One of the root causes of poverty and vulnerability in North Africa is the decades-old system driving youth and women exclusion in the labour market, a new World Bank report reveals. 

According to the World Bank, most countries in North Africa have been struggling with poverty and vulnerability for decades. Increasingly, work opportunities in the region are getting limited, particularly for women and youth. Across the economies, most workers are engaged in low-productivity informal jobs. 

Safety nets to mitigate youth and women exclusion

The report, Built to Include: Reimagining Social Protection Systems in the Middle East and North Africa, however, offers help. It argues that social protection policies can play a crucial role in reducing labor market exclusion. This is by facilitating access to productive employment, protecting workers, and providing a safety net for youth and women.

While these policies may be viable, social protection policies across North Africa keep falling short. The World Bank noted that most of the poor in these countries do not receive income support. Additionally, majority of workers are not covered by pensions or unemployment insurance. 

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The social protection policies were described as ill-prepared to meet the challenges resulting from an ageing population. They were also faulted for failing to tackle the impacts of advancing technology and climate change.

“Countries in the MENA region need to build inclusive and adaptive social protection systems to respond to the immediate crises they are facing today, while simultaneously reducing labor market exclusion down the road in a fiscally responsible way,” World Bank Vice President for the Middle East and North Africa Ferid Belhaj said. 

Social protection systems needed in North Africa

The report identifies reform priorities to make social protection systems in North Africa more inclusive and efficient. 

The first priority is building a shock-responsive system to deliver income support and opportunities to the poor. At the moment, some countries in the region are already making good progress on this endeavor.

“The next priority should be to expand the coverage of social insurance among vulnerable informal workers. That should be accompanied by expanded support to enhance the productivity of informal workers and to increase the employability of youth and women—along with the elimination of barriers to women’s employment,” the report highlighted.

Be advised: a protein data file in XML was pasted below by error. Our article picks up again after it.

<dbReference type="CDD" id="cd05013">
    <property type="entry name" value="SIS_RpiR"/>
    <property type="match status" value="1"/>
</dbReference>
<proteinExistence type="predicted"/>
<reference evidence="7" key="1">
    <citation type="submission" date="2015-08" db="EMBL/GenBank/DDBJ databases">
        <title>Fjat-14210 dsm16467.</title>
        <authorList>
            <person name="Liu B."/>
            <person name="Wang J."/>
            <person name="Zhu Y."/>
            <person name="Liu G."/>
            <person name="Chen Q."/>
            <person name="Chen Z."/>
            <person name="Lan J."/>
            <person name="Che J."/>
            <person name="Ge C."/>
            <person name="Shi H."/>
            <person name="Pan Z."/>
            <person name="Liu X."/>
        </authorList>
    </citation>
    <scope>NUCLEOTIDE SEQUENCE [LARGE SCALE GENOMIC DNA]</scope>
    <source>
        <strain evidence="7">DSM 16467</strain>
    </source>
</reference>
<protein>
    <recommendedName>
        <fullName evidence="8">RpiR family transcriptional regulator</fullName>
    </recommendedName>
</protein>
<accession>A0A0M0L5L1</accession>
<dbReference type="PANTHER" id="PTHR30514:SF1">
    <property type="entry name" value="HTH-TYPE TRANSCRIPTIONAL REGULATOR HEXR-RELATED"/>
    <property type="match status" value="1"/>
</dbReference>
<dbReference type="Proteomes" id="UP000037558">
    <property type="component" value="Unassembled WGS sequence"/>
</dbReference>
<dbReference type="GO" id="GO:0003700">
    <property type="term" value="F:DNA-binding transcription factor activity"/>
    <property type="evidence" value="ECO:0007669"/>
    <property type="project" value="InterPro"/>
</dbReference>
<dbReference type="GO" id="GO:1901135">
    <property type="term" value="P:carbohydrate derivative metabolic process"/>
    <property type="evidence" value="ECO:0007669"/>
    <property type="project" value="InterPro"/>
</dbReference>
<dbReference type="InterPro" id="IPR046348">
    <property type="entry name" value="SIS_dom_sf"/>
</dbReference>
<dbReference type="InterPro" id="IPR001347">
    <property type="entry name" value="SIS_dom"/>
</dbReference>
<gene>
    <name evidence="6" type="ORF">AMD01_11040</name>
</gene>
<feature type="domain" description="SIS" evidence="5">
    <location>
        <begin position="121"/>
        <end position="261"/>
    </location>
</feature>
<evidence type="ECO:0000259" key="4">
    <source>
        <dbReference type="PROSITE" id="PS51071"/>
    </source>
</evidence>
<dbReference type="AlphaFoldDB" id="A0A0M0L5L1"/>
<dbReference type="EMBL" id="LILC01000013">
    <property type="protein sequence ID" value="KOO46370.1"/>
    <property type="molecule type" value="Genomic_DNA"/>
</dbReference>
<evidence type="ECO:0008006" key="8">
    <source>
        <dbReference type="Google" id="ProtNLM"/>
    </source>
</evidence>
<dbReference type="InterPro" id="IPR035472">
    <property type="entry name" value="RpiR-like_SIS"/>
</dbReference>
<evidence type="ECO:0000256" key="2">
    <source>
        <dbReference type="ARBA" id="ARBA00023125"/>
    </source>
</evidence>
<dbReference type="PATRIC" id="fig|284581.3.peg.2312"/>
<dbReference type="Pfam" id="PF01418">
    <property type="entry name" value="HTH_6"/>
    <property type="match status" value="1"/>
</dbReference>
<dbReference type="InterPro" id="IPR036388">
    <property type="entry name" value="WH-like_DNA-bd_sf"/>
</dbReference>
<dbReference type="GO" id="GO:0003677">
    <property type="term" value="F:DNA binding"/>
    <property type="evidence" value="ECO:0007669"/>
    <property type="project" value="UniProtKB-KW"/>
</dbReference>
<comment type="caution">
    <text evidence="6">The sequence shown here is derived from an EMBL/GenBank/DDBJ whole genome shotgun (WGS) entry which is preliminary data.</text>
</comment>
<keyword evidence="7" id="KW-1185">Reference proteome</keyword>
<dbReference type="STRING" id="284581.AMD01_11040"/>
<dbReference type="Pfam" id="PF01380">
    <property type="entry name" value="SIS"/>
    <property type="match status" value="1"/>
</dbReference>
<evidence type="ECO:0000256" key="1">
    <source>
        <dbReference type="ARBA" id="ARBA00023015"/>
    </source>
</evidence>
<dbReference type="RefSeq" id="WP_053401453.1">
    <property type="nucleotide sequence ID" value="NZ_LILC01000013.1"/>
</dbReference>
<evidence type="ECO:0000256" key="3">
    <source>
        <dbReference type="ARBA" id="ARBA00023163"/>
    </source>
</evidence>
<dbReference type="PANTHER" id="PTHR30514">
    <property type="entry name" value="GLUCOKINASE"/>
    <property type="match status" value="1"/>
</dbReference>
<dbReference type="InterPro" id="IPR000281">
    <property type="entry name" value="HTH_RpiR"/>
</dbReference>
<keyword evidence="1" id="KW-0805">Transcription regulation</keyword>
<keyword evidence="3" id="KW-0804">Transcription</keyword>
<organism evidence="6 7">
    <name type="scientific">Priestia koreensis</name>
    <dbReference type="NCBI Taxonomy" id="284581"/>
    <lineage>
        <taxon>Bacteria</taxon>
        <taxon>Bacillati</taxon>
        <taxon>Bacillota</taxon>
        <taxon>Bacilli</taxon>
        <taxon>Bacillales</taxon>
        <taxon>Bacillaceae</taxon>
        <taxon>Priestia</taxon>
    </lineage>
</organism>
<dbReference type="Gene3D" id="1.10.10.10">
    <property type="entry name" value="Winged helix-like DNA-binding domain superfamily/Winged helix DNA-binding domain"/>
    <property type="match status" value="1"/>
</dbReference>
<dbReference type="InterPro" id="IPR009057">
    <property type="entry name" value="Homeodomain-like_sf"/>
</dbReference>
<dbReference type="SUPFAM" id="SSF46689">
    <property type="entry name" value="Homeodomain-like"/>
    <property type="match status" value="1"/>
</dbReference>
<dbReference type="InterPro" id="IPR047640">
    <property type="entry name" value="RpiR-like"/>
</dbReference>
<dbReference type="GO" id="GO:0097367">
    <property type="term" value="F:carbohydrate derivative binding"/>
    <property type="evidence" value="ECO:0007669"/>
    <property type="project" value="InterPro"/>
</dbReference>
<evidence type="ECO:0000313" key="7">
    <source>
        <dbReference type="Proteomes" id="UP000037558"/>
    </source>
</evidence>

The countries also need to redesign their pension systems to support active aging, including by eliminating incentives for early retirement.

Women-led enterprises need support

“While there is no single reform path, there are some guiding principles that can be followed to move toward a more inclusive social protection system,” Lead Economist and Lead Report Author Cristobal Ridao-Cano said. 

Another report by the United Nations Economic Commission for Africa (ECA) and Oxford Economics Africa agrees. It notes that governments in the region need to foster a more favourable environment for women-led enterprises. 

If adopted, the move would put North African economies on a path of faster, more inclusive and resilient growth.

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“The report underscores that female entrepreneurship and women-led SMEs tend to create more jobs for women. They are thus key for bringing North African women into the labour market and helping reduce the large gender gaps in employment in the region,” an economist at the ECA Office for North Africa Amal Elbeshbishi said. 

Current employment figures in North Africa show that women account for a significantly lower share of the working age population than the global average. 

This means that less than 20 percent of North Africa’s employed working-age population is female against a global average just above 40 percent. 

Female entrepreneurs face huge challenges

This trend has worsened further in the wake of the Covid-19 pandemic compounded by the region’s recent economic challenges.

According to ECA, female entrepreneurs and female business owners face many hurdles. From difficulties in accessing information, markets, financial services, land, and other assets persist in the region. This, alongside other inequalities in ownership of resources such as land often stunt women’s access to credit, limiting their businesses. 

“By enhancing the economic opportunities for women, gender-smart investing also supports social, educational, and health outcomes. This in turn boosts sustainable development, job creation, and resilience during times of economic crisis,” Director of Consulting at Oxford Economics Africa Cobus de Hart said. 

The preliminary findings of the joint report were recently presented to North African policymakers, academics, private sector, and development partners.

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